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30 years ago – November 10, 1989
Flu vaccine is now available by calling County Nurse Jeanne Nicholson for an appointment. The cost is $6. Gilpin residents can receive inoculations at the Clark Annex County Nursing Office by making an appointment, or at the South Beaver Creek Senior Center on Tuesday, November 21, from noon – 2 p.m. Special arrangements can be made for homebound residents to receive the vaccine at home. This year’s vaccine includes the A-Taiwan, A-Shanghai, and B-Yamagato strains of flu to provide immunity against these three strains, which have been circulating in the past year or are thought to be most likely to occur next winter. All the viruses in the vaccine are killed so they cannot infect anyone. Those who probably should not take the vaccine are those allergic to eggs, those who have been paralyzed by Guillain Barre Syndrome, pregnant women, or anyone with a fever. Anyone with any of the above conditions should consult a physician before receiving the flu vaccine. Those who should get the vaccine include adults and children with long-term heart or lung problems, kidney disease, cystic fibrosis, diabetes, anemia, severe asthma, cancer or AIDS. Residents of nursing homes or other institutions housing patients of any age who have serious long-term health problems also should be immunized. Others who should be immunized include those older than 65, people on medications that might lower the body’s resistance to infection, children on long-term aspirin therapy, and certain medical workers who provide care to high risk patients in health care facilities.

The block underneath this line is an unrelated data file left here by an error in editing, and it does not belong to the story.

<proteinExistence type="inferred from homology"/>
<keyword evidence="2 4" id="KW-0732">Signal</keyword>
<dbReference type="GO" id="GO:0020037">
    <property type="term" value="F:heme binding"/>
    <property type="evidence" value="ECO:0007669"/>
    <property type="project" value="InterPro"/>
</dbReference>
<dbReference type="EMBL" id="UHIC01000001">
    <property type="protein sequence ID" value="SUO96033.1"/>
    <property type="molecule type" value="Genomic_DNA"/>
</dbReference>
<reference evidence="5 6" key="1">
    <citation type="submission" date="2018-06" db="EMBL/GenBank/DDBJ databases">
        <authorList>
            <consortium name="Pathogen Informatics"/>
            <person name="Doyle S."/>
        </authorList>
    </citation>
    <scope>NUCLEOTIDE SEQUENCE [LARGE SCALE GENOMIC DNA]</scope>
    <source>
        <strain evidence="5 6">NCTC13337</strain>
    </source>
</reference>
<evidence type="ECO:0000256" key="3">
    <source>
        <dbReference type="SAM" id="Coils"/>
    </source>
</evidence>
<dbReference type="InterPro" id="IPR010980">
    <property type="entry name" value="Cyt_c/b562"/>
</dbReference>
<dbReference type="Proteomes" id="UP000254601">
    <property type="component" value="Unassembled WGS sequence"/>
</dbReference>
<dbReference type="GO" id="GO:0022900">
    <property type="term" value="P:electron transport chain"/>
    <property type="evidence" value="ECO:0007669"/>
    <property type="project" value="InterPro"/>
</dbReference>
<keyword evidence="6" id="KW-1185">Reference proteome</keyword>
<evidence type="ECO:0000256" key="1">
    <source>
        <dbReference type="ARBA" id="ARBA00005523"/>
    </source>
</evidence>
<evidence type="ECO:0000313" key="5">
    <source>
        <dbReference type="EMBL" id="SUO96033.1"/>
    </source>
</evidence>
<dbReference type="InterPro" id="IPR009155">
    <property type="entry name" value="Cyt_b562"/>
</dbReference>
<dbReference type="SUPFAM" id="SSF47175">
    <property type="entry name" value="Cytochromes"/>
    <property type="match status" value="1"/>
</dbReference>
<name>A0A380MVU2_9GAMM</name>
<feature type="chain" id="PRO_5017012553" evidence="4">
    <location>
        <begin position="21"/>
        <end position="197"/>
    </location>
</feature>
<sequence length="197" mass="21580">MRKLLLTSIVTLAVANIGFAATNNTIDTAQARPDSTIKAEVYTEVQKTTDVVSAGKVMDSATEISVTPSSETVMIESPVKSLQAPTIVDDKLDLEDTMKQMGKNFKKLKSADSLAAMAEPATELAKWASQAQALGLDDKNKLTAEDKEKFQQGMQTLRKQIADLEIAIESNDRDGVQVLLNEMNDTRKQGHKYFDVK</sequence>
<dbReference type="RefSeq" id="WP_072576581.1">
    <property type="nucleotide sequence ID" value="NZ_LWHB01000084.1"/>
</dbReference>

The Social Register: